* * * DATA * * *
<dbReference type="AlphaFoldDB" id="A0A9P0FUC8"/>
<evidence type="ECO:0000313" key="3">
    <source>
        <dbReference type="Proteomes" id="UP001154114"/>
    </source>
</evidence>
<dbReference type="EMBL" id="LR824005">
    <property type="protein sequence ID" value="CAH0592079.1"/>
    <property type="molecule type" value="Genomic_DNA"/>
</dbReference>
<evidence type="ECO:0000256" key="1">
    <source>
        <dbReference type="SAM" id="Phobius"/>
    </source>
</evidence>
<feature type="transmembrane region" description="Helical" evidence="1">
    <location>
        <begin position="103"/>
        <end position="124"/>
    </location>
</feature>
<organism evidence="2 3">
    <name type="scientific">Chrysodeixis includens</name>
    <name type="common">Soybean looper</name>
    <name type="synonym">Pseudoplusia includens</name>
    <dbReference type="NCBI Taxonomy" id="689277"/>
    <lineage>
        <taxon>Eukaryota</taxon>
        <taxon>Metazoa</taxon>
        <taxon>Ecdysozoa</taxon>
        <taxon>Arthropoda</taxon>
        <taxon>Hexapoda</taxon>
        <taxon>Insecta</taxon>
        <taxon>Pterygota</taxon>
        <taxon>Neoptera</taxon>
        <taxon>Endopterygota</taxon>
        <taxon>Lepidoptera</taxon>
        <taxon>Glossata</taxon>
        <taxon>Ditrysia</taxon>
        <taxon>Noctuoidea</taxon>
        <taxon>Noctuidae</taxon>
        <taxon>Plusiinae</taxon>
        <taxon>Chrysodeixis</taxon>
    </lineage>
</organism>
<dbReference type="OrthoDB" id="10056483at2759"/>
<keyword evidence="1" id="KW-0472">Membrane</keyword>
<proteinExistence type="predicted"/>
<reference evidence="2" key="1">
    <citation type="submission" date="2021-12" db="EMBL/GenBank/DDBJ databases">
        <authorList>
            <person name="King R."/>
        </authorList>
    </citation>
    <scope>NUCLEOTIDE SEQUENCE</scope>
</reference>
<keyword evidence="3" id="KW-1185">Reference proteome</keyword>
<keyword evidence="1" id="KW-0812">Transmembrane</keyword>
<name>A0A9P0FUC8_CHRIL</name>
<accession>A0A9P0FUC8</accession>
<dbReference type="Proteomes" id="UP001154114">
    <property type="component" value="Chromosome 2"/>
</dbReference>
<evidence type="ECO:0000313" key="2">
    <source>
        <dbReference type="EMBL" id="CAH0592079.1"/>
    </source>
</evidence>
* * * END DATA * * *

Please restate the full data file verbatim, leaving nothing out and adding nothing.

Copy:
<dbReference type="AlphaFoldDB" id="A0A9P0FUC8"/>
<evidence type="ECO:0000313" key="3">
    <source>
        <dbReference type="Proteomes" id="UP001154114"/>
    </source>
</evidence>
<dbReference type="EMBL" id="LR824005">
    <property type="protein sequence ID" value="CAH0592079.1"/>
    <property type="molecule type" value="Genomic_DNA"/>
</dbReference>
<evidence type="ECO:0000256" key="1">
    <source>
        <dbReference type="SAM" id="Phobius"/>
    </source>
</evidence>
<feature type="transmembrane region" description="Helical" evidence="1">
    <location>
        <begin position="103"/>
        <end position="124"/>
    </location>
</feature>
<organism evidence="2 3">
    <name type="scientific">Chrysodeixis includens</name>
    <name type="common">Soybean looper</name>
    <name type="synonym">Pseudoplusia includens</name>
    <dbReference type="NCBI Taxonomy" id="689277"/>
    <lineage>
        <taxon>Eukaryota</taxon>
        <taxon>Metazoa</taxon>
        <taxon>Ecdysozoa</taxon>
        <taxon>Arthropoda</taxon>
        <taxon>Hexapoda</taxon>
        <taxon>Insecta</taxon>
        <taxon>Pterygota</taxon>
        <taxon>Neoptera</taxon>
        <taxon>Endopterygota</taxon>
        <taxon>Lepidoptera</taxon>
        <taxon>Glossata</taxon>
        <taxon>Ditrysia</taxon>
        <taxon>Noctuoidea</taxon>
        <taxon>Noctuidae</taxon>
        <taxon>Plusiinae</taxon>
        <taxon>Chrysodeixis</taxon>
    </lineage>
</organism>
<dbReference type="OrthoDB" id="10056483at2759"/>
<keyword evidence="1" id="KW-0472">Membrane</keyword>
<proteinExistence type="predicted"/>
<reference evidence="2" key="1">
    <citation type="submission" date="2021-12" db="EMBL/GenBank/DDBJ databases">
        <authorList>
            <person name="King R."/>
        </authorList>
    </citation>
    <scope>NUCLEOTIDE SEQUENCE</scope>
</reference>
<keyword evidence="3" id="KW-1185">Reference proteome</keyword>
<keyword evidence="1" id="KW-0812">Transmembrane</keyword>
<name>A0A9P0FUC8_CHRIL</name>
<accession>A0A9P0FUC8</accession>
<dbReference type="Proteomes" id="UP001154114">
    <property type="component" value="Chromosome 2"/>
</dbReference>
<evidence type="ECO:0000313" key="2">
    <source>
        <dbReference type="EMBL" id="CAH0592079.1"/>
    </source>
</evidence>